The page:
Repetitive strain injuries are the most common type of injury in running. The nature of running is repetitive involving a similar footstrike pattern over time and distance. This repetitive strain to the musculoskeletal system can increase the risk of injury over time and distance.
So how can you reduce the risk of repetitive injury? Variation is the biological norm and mixing up your running can introduce variables which break up the pattern of repetitive strain by varying the forces going through the body with each foot strike. Here are 5 easy things you can do to mix things up a bit.
- Run on different surfaces. Try running off road, starting with easy foot paths and park trails. The variation in the surface will help to vary loads through the foot and ankle with each foot strike.
- Vary your pace. Rather than running at the same pace for the whole run, try putting in some short bursts of speed work with recovery, or try some Fartlek intervals. Over a longer run, try walking to conserve energy and increase endurance.
- Wear different running shoes. Research indicates that different running shoes load the foot in different ways, even if they are the same type, so having more shoes is good news!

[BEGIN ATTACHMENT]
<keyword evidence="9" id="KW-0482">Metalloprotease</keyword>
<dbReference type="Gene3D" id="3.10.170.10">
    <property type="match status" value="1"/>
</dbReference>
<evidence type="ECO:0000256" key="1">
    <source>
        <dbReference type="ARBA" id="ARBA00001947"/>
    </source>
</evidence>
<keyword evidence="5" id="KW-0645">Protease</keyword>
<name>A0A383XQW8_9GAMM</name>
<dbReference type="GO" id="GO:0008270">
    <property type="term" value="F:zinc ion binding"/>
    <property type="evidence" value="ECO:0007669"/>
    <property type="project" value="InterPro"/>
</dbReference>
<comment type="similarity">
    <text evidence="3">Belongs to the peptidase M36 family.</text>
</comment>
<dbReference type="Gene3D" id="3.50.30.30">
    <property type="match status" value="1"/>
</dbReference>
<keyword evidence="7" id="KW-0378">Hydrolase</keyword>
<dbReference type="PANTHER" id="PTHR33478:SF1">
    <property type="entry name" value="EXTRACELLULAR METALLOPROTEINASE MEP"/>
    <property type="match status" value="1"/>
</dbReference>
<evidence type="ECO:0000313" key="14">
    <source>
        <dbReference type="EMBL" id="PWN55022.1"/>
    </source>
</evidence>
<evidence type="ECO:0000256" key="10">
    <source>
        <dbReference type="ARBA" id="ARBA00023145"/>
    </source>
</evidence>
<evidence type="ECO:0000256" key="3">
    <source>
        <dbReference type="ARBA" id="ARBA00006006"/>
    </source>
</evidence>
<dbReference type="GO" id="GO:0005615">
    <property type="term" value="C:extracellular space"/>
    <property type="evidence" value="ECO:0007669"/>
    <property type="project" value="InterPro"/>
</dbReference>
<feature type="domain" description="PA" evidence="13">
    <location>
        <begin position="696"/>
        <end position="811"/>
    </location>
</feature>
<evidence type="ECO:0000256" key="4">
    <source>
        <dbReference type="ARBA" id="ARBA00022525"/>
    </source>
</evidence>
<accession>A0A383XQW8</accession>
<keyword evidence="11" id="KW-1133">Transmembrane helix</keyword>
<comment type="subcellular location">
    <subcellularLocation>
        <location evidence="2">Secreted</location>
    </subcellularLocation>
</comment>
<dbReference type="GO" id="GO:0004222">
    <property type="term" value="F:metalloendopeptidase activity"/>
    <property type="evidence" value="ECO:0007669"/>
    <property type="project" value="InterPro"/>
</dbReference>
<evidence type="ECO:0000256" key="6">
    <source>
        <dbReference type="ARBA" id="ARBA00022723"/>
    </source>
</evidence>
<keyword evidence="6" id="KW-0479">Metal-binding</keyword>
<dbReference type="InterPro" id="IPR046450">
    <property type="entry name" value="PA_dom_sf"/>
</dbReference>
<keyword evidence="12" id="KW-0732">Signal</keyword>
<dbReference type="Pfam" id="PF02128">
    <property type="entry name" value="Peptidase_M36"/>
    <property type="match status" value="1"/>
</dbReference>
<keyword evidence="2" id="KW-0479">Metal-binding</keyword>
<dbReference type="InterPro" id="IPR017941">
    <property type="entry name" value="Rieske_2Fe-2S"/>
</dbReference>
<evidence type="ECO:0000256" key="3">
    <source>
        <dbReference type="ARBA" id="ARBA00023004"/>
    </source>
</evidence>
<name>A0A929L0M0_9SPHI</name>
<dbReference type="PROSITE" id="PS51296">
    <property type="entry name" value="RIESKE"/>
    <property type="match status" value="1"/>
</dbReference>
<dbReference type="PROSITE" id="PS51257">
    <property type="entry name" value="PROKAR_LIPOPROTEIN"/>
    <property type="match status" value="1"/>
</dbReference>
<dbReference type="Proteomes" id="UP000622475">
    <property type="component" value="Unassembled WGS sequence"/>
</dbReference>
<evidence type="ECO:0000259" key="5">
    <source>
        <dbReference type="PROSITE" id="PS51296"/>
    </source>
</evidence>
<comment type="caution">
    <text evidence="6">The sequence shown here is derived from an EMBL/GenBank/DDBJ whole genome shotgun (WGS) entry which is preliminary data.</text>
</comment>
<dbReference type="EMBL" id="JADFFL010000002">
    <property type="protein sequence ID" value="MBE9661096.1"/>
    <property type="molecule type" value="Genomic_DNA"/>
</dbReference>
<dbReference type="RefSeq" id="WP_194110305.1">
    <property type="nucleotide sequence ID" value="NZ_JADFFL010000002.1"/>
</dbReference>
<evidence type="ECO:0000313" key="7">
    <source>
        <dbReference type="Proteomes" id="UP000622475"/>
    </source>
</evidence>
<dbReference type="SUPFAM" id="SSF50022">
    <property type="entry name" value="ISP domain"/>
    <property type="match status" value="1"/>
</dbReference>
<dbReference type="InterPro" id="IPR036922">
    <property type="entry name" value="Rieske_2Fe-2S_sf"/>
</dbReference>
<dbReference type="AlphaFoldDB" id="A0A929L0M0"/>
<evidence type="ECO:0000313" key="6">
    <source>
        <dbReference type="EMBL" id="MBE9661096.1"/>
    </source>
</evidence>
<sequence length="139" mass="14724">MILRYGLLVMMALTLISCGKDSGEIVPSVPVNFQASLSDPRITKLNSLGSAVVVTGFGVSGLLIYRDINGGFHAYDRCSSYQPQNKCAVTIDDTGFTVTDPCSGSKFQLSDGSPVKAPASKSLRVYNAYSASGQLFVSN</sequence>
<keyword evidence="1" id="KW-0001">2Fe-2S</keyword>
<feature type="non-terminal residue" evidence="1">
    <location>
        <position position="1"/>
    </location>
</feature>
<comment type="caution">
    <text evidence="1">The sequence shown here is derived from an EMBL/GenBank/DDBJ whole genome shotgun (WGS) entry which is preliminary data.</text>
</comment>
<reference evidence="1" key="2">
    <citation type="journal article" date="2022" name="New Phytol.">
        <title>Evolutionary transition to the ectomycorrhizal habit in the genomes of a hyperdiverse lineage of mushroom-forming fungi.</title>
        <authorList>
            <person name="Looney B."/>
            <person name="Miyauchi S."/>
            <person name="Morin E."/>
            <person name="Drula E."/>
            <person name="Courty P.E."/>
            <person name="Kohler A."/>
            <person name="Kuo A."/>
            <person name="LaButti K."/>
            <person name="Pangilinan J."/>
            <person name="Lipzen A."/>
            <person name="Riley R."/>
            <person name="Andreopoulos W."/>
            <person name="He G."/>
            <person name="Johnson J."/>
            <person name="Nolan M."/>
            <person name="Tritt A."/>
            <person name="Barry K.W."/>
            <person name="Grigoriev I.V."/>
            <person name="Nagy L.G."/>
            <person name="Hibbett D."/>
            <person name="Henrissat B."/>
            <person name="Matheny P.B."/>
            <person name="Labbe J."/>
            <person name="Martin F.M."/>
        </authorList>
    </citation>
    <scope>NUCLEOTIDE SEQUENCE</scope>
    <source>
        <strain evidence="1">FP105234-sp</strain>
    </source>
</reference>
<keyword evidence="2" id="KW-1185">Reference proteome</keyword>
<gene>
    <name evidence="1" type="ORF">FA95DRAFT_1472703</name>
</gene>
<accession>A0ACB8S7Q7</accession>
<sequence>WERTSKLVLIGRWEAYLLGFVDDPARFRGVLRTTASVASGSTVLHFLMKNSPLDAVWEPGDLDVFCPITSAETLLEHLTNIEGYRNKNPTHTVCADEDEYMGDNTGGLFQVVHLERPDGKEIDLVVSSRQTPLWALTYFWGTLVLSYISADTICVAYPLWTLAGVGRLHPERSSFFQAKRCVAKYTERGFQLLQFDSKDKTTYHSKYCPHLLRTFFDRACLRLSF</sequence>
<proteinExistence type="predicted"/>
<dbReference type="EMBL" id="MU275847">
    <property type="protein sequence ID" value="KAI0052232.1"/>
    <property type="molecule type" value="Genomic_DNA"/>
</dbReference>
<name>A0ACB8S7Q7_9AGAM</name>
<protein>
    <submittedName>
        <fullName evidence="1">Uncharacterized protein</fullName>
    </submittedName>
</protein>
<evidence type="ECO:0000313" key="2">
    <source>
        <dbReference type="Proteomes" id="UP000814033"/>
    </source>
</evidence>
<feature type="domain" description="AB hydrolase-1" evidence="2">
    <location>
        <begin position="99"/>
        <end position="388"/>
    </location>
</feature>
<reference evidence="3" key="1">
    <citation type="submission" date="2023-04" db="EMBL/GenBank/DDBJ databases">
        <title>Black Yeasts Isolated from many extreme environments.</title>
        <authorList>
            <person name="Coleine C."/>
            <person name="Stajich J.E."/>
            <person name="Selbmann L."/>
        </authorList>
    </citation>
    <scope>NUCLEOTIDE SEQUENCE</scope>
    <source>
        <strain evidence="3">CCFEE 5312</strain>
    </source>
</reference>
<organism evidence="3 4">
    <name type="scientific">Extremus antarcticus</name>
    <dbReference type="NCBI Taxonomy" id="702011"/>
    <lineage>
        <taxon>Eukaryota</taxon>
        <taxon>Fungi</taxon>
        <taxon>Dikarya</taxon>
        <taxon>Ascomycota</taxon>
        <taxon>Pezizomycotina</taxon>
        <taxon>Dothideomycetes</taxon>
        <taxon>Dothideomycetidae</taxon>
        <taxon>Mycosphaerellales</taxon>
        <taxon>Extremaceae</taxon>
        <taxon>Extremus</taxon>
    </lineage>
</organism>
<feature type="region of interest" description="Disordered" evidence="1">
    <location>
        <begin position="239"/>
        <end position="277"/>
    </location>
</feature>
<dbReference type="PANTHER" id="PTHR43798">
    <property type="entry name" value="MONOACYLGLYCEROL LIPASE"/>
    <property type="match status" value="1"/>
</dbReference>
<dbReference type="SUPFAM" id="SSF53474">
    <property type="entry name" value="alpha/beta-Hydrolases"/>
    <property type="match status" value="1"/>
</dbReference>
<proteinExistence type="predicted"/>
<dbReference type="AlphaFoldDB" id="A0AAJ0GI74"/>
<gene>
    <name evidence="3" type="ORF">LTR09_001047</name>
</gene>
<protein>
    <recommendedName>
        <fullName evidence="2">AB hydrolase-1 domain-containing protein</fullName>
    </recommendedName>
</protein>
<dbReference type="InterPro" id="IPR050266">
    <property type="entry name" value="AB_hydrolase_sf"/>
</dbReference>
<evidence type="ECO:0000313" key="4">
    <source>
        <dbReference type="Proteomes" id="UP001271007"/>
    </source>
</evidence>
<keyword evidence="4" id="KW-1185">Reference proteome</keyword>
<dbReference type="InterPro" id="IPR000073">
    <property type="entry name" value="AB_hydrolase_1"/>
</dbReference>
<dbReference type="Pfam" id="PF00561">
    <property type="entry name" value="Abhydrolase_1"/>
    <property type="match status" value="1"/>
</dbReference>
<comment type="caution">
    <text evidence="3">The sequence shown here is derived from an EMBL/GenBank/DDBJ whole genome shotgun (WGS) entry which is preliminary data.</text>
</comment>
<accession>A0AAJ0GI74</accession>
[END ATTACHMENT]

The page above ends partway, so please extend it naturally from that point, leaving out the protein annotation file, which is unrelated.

- Try different routes. It’s good to have regular routes to measure your progress over a given distance but varying your route or even running it in the opposite direction adds variety and keeps things interesting.
- Introduce some cross training. Different activities, such as weight training, cycling or swimming have an aerobic benefit but stress different muscle groups or reduce impact forces, allowing you to increase your strength and aerobic fitness without overstraining your running muscles.
Of course the nature of running puts the body through stresses that can potentially lead to injury, but mixing up your training along with a good training plan that avoids overuse is the best way to reduce the risk ot those niggling injuries.